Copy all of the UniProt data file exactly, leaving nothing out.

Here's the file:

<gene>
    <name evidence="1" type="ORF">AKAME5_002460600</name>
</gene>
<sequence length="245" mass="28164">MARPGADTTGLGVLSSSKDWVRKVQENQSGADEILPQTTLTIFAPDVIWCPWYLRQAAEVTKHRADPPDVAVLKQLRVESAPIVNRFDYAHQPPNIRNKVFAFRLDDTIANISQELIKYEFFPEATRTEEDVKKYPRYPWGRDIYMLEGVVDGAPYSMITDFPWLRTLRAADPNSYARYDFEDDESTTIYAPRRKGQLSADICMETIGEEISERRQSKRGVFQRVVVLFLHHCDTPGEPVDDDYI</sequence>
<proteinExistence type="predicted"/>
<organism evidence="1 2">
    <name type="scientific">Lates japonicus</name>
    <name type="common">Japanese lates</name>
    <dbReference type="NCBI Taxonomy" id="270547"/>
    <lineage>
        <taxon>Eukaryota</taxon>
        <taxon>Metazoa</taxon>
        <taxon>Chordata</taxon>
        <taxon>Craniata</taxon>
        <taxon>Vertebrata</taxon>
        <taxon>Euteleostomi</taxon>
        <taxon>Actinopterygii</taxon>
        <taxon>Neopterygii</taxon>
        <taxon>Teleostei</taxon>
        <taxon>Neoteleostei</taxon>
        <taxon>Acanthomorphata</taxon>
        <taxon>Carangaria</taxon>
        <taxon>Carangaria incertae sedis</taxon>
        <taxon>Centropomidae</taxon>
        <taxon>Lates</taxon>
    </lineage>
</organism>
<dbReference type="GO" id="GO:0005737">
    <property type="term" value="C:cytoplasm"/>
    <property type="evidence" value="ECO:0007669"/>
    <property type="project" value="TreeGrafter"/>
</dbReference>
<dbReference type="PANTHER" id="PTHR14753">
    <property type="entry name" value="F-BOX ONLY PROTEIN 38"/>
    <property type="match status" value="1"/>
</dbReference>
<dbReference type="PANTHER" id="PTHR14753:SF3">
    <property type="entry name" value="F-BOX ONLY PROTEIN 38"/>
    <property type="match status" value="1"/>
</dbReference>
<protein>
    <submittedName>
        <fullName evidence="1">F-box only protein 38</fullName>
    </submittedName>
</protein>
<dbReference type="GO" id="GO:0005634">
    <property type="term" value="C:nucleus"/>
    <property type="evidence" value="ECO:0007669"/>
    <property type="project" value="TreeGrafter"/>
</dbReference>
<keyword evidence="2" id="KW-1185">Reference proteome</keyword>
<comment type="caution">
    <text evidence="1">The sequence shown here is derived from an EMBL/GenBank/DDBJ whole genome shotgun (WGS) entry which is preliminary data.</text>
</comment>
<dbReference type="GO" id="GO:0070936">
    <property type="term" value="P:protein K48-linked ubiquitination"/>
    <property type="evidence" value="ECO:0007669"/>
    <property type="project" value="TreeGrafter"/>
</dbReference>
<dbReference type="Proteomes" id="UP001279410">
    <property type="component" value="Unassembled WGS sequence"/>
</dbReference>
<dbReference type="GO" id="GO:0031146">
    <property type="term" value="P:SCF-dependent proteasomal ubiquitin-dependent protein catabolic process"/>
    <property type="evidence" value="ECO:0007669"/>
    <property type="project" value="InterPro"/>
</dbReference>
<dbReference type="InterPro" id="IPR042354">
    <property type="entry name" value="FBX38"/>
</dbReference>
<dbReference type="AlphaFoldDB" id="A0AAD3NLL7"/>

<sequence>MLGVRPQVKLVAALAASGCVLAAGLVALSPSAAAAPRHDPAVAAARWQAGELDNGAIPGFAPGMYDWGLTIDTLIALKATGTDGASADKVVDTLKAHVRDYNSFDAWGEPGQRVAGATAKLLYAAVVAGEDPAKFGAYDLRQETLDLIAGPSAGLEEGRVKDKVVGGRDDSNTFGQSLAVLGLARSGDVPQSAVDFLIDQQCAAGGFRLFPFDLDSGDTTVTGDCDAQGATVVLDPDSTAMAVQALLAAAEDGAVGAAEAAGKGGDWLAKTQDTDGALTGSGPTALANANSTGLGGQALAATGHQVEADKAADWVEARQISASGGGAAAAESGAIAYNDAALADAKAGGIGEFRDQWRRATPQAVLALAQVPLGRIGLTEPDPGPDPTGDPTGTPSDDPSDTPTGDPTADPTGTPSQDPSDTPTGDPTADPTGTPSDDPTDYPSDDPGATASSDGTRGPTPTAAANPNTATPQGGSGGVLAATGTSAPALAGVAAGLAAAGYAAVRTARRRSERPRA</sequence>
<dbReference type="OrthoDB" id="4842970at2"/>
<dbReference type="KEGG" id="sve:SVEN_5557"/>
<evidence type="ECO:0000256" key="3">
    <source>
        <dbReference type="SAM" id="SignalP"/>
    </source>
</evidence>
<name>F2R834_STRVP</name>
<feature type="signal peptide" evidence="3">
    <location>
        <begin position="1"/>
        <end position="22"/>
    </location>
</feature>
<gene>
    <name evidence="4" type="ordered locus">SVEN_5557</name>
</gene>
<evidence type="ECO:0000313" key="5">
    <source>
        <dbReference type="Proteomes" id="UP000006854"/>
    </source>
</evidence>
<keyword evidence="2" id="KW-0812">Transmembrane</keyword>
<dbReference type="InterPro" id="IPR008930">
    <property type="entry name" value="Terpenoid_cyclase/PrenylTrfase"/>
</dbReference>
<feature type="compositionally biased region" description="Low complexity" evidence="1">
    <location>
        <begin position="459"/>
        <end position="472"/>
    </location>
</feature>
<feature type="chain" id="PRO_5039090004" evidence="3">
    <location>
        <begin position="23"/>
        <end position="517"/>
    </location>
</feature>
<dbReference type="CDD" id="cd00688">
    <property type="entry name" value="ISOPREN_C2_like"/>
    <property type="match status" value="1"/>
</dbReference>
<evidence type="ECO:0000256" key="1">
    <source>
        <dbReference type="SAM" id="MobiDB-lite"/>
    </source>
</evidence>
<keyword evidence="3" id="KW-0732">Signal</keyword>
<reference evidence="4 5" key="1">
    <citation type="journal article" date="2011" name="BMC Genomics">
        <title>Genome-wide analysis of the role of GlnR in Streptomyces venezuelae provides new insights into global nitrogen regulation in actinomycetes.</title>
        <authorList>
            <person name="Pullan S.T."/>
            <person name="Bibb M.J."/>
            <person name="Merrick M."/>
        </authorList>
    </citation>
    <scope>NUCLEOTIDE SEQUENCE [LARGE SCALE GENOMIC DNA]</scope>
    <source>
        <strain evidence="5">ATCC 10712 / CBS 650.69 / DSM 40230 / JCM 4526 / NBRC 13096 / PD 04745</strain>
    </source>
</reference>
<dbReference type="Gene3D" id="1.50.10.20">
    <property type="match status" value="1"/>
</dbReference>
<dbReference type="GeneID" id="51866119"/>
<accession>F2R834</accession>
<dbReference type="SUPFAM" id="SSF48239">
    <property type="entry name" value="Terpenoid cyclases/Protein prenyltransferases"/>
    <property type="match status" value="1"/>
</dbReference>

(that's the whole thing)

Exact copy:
<gene>
    <name evidence="1" type="ORF">AKAME5_002460600</name>
</gene>
<sequence length="245" mass="28164">MARPGADTTGLGVLSSSKDWVRKVQENQSGADEILPQTTLTIFAPDVIWCPWYLRQAAEVTKHRADPPDVAVLKQLRVESAPIVNRFDYAHQPPNIRNKVFAFRLDDTIANISQELIKYEFFPEATRTEEDVKKYPRYPWGRDIYMLEGVVDGAPYSMITDFPWLRTLRAADPNSYARYDFEDDESTTIYAPRRKGQLSADICMETIGEEISERRQSKRGVFQRVVVLFLHHCDTPGEPVDDDYI</sequence>
<proteinExistence type="predicted"/>
<organism evidence="1 2">
    <name type="scientific">Lates japonicus</name>
    <name type="common">Japanese lates</name>
    <dbReference type="NCBI Taxonomy" id="270547"/>
    <lineage>
        <taxon>Eukaryota</taxon>
        <taxon>Metazoa</taxon>
        <taxon>Chordata</taxon>
        <taxon>Craniata</taxon>
        <taxon>Vertebrata</taxon>
        <taxon>Euteleostomi</taxon>
        <taxon>Actinopterygii</taxon>
        <taxon>Neopterygii</taxon>
        <taxon>Teleostei</taxon>
        <taxon>Neoteleostei</taxon>
        <taxon>Acanthomorphata</taxon>
        <taxon>Carangaria</taxon>
        <taxon>Carangaria incertae sedis</taxon>
        <taxon>Centropomidae</taxon>
        <taxon>Lates</taxon>
    </lineage>
</organism>
<dbReference type="GO" id="GO:0005737">
    <property type="term" value="C:cytoplasm"/>
    <property type="evidence" value="ECO:0007669"/>
    <property type="project" value="TreeGrafter"/>
</dbReference>
<dbReference type="PANTHER" id="PTHR14753">
    <property type="entry name" value="F-BOX ONLY PROTEIN 38"/>
    <property type="match status" value="1"/>
</dbReference>
<dbReference type="PANTHER" id="PTHR14753:SF3">
    <property type="entry name" value="F-BOX ONLY PROTEIN 38"/>
    <property type="match status" value="1"/>
</dbReference>
<protein>
    <submittedName>
        <fullName evidence="1">F-box only protein 38</fullName>
    </submittedName>
</protein>
<dbReference type="GO" id="GO:0005634">
    <property type="term" value="C:nucleus"/>
    <property type="evidence" value="ECO:0007669"/>
    <property type="project" value="TreeGrafter"/>
</dbReference>
<keyword evidence="2" id="KW-1185">Reference proteome</keyword>
<comment type="caution">
    <text evidence="1">The sequence shown here is derived from an EMBL/GenBank/DDBJ whole genome shotgun (WGS) entry which is preliminary data.</text>
</comment>
<dbReference type="GO" id="GO:0070936">
    <property type="term" value="P:protein K48-linked ubiquitination"/>
    <property type="evidence" value="ECO:0007669"/>
    <property type="project" value="TreeGrafter"/>
</dbReference>
<dbReference type="Proteomes" id="UP001279410">
    <property type="component" value="Unassembled WGS sequence"/>
</dbReference>
<dbReference type="GO" id="GO:0031146">
    <property type="term" value="P:SCF-dependent proteasomal ubiquitin-dependent protein catabolic process"/>
    <property type="evidence" value="ECO:0007669"/>
    <property type="project" value="InterPro"/>
</dbReference>
<dbReference type="InterPro" id="IPR042354">
    <property type="entry name" value="FBX38"/>
</dbReference>
<dbReference type="AlphaFoldDB" id="A0AAD3NLL7"/>

<sequence>MLGVRPQVKLVAALAASGCVLAAGLVALSPSAAAAPRHDPAVAAARWQAGELDNGAIPGFAPGMYDWGLTIDTLIALKATGTDGASADKVVDTLKAHVRDYNSFDAWGEPGQRVAGATAKLLYAAVVAGEDPAKFGAYDLRQETLDLIAGPSAGLEEGRVKDKVVGGRDDSNTFGQSLAVLGLARSGDVPQSAVDFLIDQQCAAGGFRLFPFDLDSGDTTVTGDCDAQGATVVLDPDSTAMAVQALLAAAEDGAVGAAEAAGKGGDWLAKTQDTDGALTGSGPTALANANSTGLGGQALAATGHQVEADKAADWVEARQISASGGGAAAAESGAIAYNDAALADAKAGGIGEFRDQWRRATPQAVLALAQVPLGRIGLTEPDPGPDPTGDPTGTPSDDPSDTPTGDPTADPTGTPSQDPSDTPTGDPTADPTGTPSDDPTDYPSDDPGATASSDGTRGPTPTAAANPNTATPQGGSGGVLAATGTSAPALAGVAAGLAAAGYAAVRTARRRSERPRA</sequence>
<dbReference type="OrthoDB" id="4842970at2"/>
<dbReference type="KEGG" id="sve:SVEN_5557"/>
<evidence type="ECO:0000256" key="3">
    <source>
        <dbReference type="SAM" id="SignalP"/>
    </source>
</evidence>
<name>F2R834_STRVP</name>
<feature type="signal peptide" evidence="3">
    <location>
        <begin position="1"/>
        <end position="22"/>
    </location>
</feature>
<gene>
    <name evidence="4" type="ordered locus">SVEN_5557</name>
</gene>
<evidence type="ECO:0000313" key="5">
    <source>
        <dbReference type="Proteomes" id="UP000006854"/>
    </source>
</evidence>
<keyword evidence="2" id="KW-0812">Transmembrane</keyword>
<dbReference type="InterPro" id="IPR008930">
    <property type="entry name" value="Terpenoid_cyclase/PrenylTrfase"/>
</dbReference>
<feature type="compositionally biased region" description="Low complexity" evidence="1">
    <location>
        <begin position="459"/>
        <end position="472"/>
    </location>
</feature>
<feature type="chain" id="PRO_5039090004" evidence="3">
    <location>
        <begin position="23"/>
        <end position="517"/>
    </location>
</feature>
<dbReference type="CDD" id="cd00688">
    <property type="entry name" value="ISOPREN_C2_like"/>
    <property type="match status" value="1"/>
</dbReference>
<evidence type="ECO:0000256" key="1">
    <source>
        <dbReference type="SAM" id="MobiDB-lite"/>
    </source>
</evidence>
<keyword evidence="3" id="KW-0732">Signal</keyword>
<reference evidence="4 5" key="1">
    <citation type="journal article" date="2011" name="BMC Genomics">
        <title>Genome-wide analysis of the role of GlnR in Streptomyces venezuelae provides new insights into global nitrogen regulation in actinomycetes.</title>
        <authorList>
            <person name="Pullan S.T."/>
            <person name="Bibb M.J."/>
            <person name="Merrick M."/>
        </authorList>
    </citation>
    <scope>NUCLEOTIDE SEQUENCE [LARGE SCALE GENOMIC DNA]</scope>
    <source>
        <strain evidence="5">ATCC 10712 / CBS 650.69 / DSM 40230 / JCM 4526 / NBRC 13096 / PD 04745</strain>
    </source>
</reference>
<dbReference type="Gene3D" id="1.50.10.20">
    <property type="match status" value="1"/>
</dbReference>
<dbReference type="GeneID" id="51866119"/>
<accession>F2R834</accession>
<dbReference type="SUPFAM" id="SSF48239">
    <property type="entry name" value="Terpenoid cyclases/Protein prenyltransferases"/>
    <property type="match status" value="1"/>
</dbReference>